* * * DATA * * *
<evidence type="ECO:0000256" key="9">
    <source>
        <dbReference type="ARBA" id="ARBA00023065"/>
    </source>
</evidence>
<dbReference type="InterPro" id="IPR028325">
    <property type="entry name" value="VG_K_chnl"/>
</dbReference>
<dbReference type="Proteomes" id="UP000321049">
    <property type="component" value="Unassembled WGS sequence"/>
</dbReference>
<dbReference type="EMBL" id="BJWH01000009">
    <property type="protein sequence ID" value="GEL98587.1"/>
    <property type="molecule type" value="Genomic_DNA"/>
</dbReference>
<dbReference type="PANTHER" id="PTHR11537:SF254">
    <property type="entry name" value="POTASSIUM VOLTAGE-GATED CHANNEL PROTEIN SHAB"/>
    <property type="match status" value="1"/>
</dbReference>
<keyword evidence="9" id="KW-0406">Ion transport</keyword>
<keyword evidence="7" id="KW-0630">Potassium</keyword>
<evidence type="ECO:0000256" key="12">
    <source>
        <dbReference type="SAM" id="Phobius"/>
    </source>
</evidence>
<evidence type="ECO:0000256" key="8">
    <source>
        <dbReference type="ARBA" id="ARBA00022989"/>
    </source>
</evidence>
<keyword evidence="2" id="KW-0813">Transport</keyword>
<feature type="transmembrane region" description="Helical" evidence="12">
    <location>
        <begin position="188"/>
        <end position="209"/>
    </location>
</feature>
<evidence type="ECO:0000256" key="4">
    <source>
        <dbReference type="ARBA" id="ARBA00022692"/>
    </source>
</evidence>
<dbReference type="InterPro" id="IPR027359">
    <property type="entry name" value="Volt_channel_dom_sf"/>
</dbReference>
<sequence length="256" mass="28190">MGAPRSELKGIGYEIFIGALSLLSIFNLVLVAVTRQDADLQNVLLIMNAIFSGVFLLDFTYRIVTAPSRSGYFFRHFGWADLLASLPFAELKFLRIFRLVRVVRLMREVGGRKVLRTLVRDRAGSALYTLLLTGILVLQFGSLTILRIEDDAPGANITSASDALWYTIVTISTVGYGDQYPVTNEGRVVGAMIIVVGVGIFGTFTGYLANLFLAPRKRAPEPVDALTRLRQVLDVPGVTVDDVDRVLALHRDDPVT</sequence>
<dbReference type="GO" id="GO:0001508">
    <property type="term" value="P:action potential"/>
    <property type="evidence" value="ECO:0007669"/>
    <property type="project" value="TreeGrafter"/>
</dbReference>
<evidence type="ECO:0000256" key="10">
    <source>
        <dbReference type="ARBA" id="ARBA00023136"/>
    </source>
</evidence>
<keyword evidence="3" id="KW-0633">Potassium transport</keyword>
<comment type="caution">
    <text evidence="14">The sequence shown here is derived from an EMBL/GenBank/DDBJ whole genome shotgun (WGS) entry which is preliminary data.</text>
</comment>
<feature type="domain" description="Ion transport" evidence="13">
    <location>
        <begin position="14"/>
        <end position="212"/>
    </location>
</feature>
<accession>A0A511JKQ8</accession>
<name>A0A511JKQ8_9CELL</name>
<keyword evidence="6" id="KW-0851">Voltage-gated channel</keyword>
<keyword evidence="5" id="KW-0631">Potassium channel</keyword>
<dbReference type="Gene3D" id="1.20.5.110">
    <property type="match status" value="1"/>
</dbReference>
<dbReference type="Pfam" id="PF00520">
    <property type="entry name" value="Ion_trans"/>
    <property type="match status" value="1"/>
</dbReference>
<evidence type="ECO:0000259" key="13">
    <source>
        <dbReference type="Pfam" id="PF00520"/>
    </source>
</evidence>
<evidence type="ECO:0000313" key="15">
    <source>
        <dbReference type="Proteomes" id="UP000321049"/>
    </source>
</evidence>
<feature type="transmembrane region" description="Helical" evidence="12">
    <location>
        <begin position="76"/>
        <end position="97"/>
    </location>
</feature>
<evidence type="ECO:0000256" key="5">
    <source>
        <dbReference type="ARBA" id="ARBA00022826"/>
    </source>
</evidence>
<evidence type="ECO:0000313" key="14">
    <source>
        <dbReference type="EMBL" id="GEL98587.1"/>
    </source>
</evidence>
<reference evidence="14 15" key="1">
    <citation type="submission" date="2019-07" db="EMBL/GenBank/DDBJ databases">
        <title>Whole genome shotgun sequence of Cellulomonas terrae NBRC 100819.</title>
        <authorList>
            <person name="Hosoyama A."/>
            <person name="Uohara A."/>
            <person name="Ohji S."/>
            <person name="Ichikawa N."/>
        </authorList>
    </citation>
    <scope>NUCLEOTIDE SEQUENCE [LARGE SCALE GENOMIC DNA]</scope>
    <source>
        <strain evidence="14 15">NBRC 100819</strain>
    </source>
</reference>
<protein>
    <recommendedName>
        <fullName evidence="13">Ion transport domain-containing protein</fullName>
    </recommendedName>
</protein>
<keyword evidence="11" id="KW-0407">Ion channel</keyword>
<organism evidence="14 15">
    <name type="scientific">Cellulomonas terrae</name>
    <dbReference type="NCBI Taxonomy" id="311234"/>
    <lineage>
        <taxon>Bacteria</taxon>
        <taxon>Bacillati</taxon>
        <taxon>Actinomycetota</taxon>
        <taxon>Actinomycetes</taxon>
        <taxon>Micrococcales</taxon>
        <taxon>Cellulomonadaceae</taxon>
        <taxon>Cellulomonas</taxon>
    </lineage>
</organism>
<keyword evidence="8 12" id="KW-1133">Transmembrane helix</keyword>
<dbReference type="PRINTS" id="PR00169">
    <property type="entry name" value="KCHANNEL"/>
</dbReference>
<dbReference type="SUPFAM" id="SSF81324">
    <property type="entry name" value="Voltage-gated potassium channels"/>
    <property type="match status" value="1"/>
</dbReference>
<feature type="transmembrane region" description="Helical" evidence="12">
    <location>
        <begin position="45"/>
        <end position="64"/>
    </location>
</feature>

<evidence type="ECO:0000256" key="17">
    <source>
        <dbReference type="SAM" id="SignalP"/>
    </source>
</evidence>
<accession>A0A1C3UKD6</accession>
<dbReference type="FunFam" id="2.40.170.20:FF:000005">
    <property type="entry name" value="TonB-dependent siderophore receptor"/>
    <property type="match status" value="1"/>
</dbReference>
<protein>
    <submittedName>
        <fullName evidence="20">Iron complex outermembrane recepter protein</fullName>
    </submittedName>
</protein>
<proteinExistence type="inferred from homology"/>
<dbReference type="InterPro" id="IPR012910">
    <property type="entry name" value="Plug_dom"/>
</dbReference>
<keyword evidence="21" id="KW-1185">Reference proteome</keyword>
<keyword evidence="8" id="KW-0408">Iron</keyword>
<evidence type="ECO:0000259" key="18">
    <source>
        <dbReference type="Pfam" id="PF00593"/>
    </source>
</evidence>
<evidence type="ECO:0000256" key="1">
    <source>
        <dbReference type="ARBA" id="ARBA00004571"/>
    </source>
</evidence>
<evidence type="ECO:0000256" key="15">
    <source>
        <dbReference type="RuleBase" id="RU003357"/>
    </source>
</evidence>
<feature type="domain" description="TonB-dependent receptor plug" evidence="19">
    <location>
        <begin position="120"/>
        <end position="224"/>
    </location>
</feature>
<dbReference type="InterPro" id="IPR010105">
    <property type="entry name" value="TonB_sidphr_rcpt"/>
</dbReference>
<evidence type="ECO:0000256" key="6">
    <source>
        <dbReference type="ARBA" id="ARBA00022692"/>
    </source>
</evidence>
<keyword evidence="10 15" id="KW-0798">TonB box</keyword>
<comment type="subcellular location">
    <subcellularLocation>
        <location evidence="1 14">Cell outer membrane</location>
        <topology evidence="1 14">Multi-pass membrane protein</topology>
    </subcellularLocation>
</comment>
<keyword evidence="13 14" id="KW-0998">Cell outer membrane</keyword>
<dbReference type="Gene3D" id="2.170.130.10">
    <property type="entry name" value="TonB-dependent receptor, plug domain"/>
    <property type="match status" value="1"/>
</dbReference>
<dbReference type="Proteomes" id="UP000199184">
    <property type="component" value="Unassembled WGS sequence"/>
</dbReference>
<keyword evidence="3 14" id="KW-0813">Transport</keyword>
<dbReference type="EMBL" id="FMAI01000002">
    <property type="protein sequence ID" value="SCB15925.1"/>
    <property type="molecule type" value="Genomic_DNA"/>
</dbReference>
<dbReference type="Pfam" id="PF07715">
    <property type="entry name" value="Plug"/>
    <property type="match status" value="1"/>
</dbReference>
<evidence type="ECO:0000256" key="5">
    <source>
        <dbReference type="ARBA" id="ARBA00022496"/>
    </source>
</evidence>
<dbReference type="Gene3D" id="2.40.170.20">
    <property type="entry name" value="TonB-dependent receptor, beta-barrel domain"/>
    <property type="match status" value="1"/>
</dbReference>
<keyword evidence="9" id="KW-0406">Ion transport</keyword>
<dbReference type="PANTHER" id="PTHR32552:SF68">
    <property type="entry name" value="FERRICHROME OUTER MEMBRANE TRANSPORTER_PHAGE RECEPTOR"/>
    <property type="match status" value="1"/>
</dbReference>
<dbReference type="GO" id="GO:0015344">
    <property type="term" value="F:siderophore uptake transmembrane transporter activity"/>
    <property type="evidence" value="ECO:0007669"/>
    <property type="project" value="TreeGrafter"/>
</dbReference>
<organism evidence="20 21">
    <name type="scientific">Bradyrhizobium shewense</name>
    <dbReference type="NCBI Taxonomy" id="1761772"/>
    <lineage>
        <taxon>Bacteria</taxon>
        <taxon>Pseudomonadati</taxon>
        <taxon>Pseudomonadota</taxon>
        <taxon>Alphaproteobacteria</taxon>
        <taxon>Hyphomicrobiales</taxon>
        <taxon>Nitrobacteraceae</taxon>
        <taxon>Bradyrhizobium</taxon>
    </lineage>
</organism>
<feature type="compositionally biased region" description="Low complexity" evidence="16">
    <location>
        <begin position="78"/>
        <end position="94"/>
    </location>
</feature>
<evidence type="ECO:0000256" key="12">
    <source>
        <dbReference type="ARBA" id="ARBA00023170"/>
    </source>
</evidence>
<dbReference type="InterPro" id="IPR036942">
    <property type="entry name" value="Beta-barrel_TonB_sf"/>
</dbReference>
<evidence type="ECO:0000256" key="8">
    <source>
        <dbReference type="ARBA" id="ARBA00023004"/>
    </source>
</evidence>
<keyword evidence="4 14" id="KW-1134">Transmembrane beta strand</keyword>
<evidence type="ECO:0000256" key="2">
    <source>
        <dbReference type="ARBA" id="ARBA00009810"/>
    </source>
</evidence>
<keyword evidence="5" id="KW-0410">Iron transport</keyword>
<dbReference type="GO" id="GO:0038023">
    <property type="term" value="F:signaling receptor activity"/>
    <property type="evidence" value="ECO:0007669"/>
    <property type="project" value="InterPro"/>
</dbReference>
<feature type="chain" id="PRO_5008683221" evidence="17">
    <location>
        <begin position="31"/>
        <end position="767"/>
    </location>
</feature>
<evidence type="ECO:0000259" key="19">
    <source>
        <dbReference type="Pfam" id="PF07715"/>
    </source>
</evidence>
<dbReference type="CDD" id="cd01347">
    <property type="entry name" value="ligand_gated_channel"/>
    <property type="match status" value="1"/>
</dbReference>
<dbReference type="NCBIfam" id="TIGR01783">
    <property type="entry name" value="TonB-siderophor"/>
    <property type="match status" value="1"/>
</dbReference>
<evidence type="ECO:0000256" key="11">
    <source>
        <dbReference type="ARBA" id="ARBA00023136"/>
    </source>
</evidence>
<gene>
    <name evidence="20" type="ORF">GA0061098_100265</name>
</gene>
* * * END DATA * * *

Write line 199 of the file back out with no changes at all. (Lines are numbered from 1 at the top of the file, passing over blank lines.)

    <source>